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Series GSE64504 Query DataSets for GSE64504
Status Public on Jun 01, 2015
Title Multiplexing of ChIP-seq samples for a model experimental condition has minimal impact on peak detection
Organism Homo sapiens
Experiment type Genome binding/occupancy profiling by high throughput sequencing
Summary ChIP-seq experiments are standard experimental procedure for interrogating epigenetic states and protein-DNA interactions. Sequencing experiments are often designed according to the trade-off between the need to obtain maximum sequencing coverage limited funds. Multiplexing samples is a common approach to minimize cost and maximize information yield. We therefore performed an extensive ChiP-seq multiplexing study to gain a better understanding of the effect of multiplexing on the resulting peak detection and genomic annotation and to provide solid guidelines for multiplexing ChIP-seq studies. For a well characterized antibody, our results indicate that multiplexing to ~20M reads (roughly 8 samples per sequencing lane) is sufficient to capture most of the biological signal.
Multiplexing samples in sequencing experiments is a common approach to maximize information yield while minimizing cost. In most cases the number of samples that are multiplexed is determined by financial consideration or experimental convenience with limited understanding on the effects on the experimental results. Here we set to examine the impact of multiplexing ChIP-seq experiments on the ability to identify a specific epigenetic modification. We performed an analysis of peak detection to determine the effects of multiplexing. These include false discovery rates, size, position and statistical significance of peak detection and changes in gene annotation. We found that, for histone marker H3K4me3, one can multiplex up to 8 samples (7 IP + 1 input) at ~21 million reads each and still detect over 90% of all peaks found when using a full lane for sample. Furthermore, there are no variations introduced by indexing or lane batch effects and importantly there is no significant reduction in the number of genes with neighboring H3K4me3 peaks. We conclude that, for a well characterized antibody and therefore, model IP condition, multiplexing 8 samples per lane is sufficient to capture most of the biological signal.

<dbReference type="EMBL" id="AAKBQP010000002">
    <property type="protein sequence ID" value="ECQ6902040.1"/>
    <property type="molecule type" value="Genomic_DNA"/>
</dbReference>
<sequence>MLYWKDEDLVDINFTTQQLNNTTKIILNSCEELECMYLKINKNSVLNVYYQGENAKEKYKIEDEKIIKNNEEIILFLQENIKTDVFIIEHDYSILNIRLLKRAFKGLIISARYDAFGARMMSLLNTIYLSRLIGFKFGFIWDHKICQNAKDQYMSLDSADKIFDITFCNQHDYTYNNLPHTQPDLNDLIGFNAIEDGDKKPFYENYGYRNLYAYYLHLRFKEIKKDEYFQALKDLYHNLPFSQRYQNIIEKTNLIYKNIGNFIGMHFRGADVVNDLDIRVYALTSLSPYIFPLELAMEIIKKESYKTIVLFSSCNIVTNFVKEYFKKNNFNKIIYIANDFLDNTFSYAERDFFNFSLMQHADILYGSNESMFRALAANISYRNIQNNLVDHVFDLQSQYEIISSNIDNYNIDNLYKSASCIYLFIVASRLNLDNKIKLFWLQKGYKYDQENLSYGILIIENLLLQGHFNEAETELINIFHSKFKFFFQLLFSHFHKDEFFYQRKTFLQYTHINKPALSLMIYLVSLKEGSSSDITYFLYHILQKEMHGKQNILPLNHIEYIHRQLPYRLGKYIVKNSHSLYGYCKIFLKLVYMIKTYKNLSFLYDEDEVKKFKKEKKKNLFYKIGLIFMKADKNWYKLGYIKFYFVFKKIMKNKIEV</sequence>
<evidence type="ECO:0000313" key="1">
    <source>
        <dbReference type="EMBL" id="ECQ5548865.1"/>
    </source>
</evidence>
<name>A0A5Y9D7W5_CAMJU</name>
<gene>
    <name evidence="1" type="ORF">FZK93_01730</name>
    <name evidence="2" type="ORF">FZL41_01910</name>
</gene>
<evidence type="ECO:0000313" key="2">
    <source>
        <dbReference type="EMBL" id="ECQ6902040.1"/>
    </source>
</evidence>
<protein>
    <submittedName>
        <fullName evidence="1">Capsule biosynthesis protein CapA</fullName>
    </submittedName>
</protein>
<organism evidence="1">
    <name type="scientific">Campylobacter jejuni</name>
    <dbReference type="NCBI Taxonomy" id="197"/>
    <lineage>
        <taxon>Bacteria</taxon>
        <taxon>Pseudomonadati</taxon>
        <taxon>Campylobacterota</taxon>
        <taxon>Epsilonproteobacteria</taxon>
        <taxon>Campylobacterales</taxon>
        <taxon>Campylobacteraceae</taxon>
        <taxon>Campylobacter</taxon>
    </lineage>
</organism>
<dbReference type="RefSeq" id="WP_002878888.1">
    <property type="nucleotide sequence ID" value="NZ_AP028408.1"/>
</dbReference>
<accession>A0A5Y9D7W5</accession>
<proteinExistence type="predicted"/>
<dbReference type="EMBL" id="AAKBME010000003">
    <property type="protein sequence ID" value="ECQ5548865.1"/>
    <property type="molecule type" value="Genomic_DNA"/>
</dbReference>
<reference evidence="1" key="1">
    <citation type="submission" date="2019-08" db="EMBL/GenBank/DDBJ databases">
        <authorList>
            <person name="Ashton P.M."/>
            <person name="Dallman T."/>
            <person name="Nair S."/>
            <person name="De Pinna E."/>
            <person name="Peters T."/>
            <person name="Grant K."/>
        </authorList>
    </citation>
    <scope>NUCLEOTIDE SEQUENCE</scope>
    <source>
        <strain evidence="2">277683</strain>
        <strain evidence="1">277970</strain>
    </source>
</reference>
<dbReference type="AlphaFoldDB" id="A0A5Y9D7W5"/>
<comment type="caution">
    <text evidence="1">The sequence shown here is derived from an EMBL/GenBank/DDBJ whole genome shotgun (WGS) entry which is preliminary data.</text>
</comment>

Overall design We devised a multiplexing titration scheme starting from one full lane of ChIP and one lane of input samples down to 7 IP samples and one input in a single lane (Figure 1). The remainder of the flow cell contained two lanes of two ChIPs and two inputs, one lane of 5 ChIPs and one input, and one lane of 7 ChIPs and one input.
Contributor(s) Kacmarczyk TJ, Bourque C, Zhang X, Jiang Y, Houvras Y, Alonso A, Betel D
Citation(s) 26066343
Submission date Dec 24, 2014
Last update date May 15, 2019
Contact name Thadeous James Kacmarczyk
Organization name Weill Cornell Medicine
Department Medicine/Hematology-Oncology
Lab Epigenomics Core
Street address 1300 York Ave
City new york
State/province ny
ZIP/Postal code 10065
Country USA
Platforms (1)
GPL16791 Illumina HiSeq 2500 (Homo sapiens)
Samples (24)
GSM1572766 Sample_Input_Index_2_lane1
GSM1572767 Sample_H3K4me3_Index_2_lane2
GSM1572768 Sample_Input_Index_4_lane3
BioProject PRJNA271137
SRA SRP051534

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Supplementary file Size Download File type/resource
GSE64504_Targets_lane12.tar.gz 512.0 Kb (ftp)(http) TAR
GSE64504_Targets_lane3.tar.gz 2.8 Mb (ftp)(http) TAR
GSE64504_Targets_lane34.tar.gz 5.7 Mb (ftp)(http) TAR
GSE64504_Targets_lane4.tar.gz 2.9 Mb (ftp)(http) TAR
GSE64504_Targets_lane5.tar.gz 2.3 Mb (ftp)(http) TAR
GSE64504_Targets_lane6.tar.gz 3.1 Mb (ftp)(http) TAR
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